Climatic data-based analysis of boll weevil (Coleoptera: Curculionidae) overwintering survival and spring emergence Academic Article uri icon


  • Analysis of data from a 15-yr study, composed of 97 boll weevil cohorts from overwintering habitats in the Rolling Plains of Texas, stowed that overwintering survivorship and spring/summer emergence were influenced by the day of the year (DOY) when the weevils entered overwintering habitat (DOYm), the amount of rainfall, and habitat temperatures experienced by the weevils during diapause. The earlier the date that weevils entered overwintering habitat or the greater the amount of rain occurring before emergence of the 1st weevil, the greater the positive degree-days (>6.1C) required for weevils to emerge from overwintering habitat. There was no significant correlation between the timings of weevil emergence and the winter severity, measured in terms of negative degree-days (<0.0C). Multiple least squares regression analyses describing the positive degree-days required for the weevils to start emergence (DDstart) and the time required for all weevils to emerge (duration of emergence) (DDemerg) explained 88 and 11% of the variability in the data, respectively. With independent data, 75 and 36% of the variability were explained for DDstart and DDemerg, respectively. Overwintering survival ranged from 0 to 50% in the 15-yr study. Survivorship was positively correlated with DOYm, and negatively correlated with NDDstart and DDstart. Multiple regression analysis with DOYm, negative degree-days, rainfall, positive degree-days, and their 1st order interactions explained 99% of the variability in overwintering survival. With independent data, 74% of the variability was explained by the survival function. A chi-square test for goodness-of-fit showed that 74% of the survival estimates did not differ significantly from their observed values. In contrast, when compared with independent data, 37% of the survival estimates did not differ significantly from their observed values. The spring/summer emergence pattern for the overwintering weevils was described by a sigmoid function that explained 95 and 92% of the variability for the verification data set and the independent data set, respectively. Boll weevil overwintering emergence patterns can be predicted with considerable accuracy, but greater knowledge of factors affecting boll weevil overwintering survival and the time to completion of emergence is required for these to be predicted accurately.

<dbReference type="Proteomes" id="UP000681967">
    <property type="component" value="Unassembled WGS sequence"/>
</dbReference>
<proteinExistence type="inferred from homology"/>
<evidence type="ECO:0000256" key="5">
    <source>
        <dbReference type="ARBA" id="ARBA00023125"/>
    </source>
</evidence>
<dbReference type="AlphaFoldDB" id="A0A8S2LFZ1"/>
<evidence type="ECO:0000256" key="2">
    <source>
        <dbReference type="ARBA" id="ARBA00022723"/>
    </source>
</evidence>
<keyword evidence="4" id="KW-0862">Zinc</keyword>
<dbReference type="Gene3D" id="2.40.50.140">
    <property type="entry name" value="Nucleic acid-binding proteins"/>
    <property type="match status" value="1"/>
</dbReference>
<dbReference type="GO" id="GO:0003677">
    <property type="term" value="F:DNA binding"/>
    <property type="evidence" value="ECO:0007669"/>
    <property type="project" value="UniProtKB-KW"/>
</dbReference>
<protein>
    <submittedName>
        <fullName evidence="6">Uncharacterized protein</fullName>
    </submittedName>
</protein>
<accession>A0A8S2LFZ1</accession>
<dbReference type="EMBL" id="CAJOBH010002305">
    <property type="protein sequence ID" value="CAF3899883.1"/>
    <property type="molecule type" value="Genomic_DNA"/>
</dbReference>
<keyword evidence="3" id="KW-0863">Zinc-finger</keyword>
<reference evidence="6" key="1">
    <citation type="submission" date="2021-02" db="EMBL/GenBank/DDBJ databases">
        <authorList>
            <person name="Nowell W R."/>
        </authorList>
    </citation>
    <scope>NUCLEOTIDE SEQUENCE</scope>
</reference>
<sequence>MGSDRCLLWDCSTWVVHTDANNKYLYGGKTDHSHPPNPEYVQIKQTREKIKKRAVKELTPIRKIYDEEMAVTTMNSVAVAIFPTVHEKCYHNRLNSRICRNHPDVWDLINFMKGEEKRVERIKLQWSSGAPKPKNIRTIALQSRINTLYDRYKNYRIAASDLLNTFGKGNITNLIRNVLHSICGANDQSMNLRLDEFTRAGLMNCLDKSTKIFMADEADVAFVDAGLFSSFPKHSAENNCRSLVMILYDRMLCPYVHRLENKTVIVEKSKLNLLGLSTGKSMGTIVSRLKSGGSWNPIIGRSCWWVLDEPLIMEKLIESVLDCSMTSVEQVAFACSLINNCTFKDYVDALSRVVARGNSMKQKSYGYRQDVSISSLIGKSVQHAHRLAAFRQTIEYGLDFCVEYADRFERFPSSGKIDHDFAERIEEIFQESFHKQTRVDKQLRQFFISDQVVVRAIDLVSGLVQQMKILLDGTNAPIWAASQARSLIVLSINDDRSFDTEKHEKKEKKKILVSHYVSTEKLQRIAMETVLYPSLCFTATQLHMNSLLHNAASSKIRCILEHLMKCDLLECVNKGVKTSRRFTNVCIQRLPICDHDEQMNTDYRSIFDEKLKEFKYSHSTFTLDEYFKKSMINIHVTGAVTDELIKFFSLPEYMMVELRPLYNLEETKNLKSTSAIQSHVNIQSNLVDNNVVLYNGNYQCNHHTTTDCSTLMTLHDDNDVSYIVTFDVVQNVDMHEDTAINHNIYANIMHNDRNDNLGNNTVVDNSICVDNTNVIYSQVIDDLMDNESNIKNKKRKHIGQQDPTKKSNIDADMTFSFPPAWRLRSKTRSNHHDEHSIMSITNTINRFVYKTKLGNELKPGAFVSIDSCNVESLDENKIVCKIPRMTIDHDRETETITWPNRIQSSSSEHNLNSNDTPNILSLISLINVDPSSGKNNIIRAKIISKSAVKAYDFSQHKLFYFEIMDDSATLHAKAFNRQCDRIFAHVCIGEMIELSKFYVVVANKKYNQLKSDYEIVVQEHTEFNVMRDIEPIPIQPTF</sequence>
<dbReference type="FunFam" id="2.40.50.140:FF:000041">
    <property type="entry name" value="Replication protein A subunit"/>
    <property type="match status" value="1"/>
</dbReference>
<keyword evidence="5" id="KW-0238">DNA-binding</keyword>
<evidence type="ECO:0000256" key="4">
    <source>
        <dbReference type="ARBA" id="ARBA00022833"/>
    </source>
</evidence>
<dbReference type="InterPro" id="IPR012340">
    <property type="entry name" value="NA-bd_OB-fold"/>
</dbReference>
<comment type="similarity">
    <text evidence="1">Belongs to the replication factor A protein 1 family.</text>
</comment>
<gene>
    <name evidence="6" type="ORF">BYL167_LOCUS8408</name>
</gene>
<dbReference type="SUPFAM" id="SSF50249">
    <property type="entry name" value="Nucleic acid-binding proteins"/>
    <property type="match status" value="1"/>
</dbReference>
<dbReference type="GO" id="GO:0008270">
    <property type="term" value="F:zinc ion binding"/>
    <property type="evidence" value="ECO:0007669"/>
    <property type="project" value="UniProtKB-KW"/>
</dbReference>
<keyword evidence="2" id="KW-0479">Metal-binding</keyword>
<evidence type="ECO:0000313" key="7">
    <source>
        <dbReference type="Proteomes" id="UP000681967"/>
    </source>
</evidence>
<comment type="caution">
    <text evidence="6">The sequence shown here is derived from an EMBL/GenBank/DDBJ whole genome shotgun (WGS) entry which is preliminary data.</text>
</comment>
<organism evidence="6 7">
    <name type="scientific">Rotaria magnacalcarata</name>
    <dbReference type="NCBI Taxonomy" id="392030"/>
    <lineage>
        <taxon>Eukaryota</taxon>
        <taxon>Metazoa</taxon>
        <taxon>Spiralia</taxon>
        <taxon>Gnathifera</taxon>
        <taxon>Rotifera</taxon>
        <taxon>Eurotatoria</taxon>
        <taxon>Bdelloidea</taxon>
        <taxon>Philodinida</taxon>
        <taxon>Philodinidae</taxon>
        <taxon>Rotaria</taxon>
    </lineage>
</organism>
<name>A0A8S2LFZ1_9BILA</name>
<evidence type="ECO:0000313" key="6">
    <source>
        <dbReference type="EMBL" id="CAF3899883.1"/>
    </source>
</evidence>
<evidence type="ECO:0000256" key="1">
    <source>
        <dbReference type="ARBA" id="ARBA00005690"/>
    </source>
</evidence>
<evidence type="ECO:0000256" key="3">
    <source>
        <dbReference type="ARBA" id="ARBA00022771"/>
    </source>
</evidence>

published proceedings


author list (cited authors)

  • Parajulee, M. N., Wilson, L. T., Rummel, D. R., Carroll, S. C., & Trichilo, P. J.

citation count

  • 17

complete list of authors

  • Parajulee, MN||Wilson, LT||Rummel, DR||Carroll, SC||Trichilo, PJ

publication date

  • October 1996